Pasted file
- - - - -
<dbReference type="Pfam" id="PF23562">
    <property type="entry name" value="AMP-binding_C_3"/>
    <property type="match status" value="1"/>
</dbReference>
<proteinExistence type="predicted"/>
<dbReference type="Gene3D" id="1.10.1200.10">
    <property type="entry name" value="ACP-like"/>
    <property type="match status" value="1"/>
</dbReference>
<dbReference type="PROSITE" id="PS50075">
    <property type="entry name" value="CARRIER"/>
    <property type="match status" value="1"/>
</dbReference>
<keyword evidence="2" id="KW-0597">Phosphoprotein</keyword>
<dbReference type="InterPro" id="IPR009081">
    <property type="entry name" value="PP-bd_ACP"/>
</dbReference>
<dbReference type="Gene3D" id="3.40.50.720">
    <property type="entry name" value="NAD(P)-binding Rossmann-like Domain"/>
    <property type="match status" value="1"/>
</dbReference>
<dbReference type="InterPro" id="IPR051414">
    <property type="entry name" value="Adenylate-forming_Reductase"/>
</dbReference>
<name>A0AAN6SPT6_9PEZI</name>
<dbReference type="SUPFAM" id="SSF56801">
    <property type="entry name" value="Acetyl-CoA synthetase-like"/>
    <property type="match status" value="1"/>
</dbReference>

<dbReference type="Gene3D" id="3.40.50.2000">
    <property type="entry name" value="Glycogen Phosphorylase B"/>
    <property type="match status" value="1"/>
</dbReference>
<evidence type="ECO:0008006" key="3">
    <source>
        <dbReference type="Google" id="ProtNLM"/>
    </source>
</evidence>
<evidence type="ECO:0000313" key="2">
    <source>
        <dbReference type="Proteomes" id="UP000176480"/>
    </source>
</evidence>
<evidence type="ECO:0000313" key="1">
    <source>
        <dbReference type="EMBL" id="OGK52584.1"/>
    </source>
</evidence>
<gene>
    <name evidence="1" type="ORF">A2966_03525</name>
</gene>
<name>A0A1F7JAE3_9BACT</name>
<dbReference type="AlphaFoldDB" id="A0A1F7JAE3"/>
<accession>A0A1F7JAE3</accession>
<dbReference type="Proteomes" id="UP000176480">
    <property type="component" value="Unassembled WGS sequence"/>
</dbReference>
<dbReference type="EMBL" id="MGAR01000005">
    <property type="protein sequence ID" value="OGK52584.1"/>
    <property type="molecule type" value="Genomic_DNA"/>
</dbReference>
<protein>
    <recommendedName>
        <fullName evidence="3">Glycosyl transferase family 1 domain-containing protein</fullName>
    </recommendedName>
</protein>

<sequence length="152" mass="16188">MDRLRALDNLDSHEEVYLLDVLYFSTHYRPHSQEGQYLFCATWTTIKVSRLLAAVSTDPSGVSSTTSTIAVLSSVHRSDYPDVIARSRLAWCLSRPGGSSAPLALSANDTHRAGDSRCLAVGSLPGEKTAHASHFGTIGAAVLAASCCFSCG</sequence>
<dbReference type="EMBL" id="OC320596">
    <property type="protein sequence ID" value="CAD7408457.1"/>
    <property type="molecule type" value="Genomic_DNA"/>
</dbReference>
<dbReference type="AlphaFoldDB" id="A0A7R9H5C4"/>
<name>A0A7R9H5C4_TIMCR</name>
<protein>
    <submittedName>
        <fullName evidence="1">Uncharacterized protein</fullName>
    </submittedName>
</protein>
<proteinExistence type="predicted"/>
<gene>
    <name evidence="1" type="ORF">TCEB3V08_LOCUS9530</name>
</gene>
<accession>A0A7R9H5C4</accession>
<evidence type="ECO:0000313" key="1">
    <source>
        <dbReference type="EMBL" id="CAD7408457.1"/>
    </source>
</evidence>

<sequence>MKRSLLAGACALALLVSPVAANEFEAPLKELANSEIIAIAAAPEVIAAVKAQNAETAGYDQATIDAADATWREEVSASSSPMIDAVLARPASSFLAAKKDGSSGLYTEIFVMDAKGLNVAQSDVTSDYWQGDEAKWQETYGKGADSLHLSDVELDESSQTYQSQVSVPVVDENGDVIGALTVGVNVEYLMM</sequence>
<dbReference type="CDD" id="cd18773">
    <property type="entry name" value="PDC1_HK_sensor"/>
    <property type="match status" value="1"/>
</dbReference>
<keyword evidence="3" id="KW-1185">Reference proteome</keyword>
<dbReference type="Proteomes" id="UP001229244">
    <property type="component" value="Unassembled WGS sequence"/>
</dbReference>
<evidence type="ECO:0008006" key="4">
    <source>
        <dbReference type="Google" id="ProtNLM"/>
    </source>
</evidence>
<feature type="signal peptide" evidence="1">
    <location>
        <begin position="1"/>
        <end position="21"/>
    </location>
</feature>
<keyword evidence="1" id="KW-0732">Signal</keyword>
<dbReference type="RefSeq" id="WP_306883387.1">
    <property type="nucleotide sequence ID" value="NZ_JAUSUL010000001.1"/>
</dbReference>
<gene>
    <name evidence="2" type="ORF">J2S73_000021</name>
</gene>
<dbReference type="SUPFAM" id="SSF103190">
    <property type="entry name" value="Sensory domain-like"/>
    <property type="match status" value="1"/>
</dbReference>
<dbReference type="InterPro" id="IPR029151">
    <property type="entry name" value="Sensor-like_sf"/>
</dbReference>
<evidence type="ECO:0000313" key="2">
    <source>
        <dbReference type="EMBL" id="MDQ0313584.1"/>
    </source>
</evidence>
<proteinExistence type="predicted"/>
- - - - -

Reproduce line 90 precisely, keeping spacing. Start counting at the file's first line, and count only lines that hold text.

<dbReference type="CDD" id="cd18773">